Electronics giant Samsung has readied the smallest chip process technology developed so far for production.
The 8-nanometer chip-making process is based on Samsung's current 10nm Lower Power Plus (LPP) technology, but with narrower metal pitch.
In comparison, rival Intel's current Kaby Lake processors use 14nm technology. Its new 10nm Cannonlake parts are delayed until next year.
The chip technology uses fin field effect transistors (FinFET), a three-dimensional design developed in the early 2000s. It derives the name from the component structures that rise above the silicon on insulator substrate-like fins, which form the transistor source and drain gates with lower voltage thresholds to trigger their operation.
This lowers the overall power draw of the chips, and also allows for greater transistor density on the silicon itself.
According to Samsung, 8nm chips will be a tenth smaller than 10nm parts and use 10 percent less power.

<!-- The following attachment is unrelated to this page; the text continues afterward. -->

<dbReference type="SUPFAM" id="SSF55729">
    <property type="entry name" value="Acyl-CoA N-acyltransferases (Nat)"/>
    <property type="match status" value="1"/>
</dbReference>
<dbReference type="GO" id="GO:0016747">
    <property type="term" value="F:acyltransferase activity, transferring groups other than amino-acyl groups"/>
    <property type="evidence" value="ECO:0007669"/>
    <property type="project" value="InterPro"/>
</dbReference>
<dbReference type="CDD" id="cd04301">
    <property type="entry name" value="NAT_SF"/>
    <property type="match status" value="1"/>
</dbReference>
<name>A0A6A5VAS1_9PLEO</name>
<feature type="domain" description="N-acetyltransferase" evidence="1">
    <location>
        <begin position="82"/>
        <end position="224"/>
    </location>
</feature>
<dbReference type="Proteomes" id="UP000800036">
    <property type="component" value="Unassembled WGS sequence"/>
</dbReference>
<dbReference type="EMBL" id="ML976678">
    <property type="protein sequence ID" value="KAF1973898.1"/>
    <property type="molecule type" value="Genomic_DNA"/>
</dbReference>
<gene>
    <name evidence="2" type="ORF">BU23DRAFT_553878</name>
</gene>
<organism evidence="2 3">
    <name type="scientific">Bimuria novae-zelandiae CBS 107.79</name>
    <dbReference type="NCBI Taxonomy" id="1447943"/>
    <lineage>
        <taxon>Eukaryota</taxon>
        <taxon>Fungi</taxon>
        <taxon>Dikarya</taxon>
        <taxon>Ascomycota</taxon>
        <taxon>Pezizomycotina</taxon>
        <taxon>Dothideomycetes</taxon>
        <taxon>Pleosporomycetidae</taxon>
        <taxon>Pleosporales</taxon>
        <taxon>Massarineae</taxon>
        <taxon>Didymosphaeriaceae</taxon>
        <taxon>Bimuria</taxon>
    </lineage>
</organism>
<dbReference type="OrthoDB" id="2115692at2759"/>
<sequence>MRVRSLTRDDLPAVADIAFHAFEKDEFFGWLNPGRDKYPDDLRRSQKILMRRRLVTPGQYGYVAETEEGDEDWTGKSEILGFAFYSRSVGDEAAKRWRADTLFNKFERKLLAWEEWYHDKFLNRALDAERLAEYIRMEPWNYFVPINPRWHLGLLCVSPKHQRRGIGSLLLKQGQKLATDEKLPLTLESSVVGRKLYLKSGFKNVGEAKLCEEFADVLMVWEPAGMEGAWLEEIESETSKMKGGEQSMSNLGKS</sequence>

Chips made with the 8nm process technology are expected to find their way into both high-density processor servers where low heat output is important, and more power-efficient mobile electronics.
Qualcomm, which is working on its own 7nm technology, will use Samsung's new 8nm LPP process to produce its own chips.
Future chip process shrinks are constrained by current lithography technology producing fine enough wavelengths for the light beams used in fabricating the silicon wafers. However, 7nm and 6nm parts are expected to appear next year.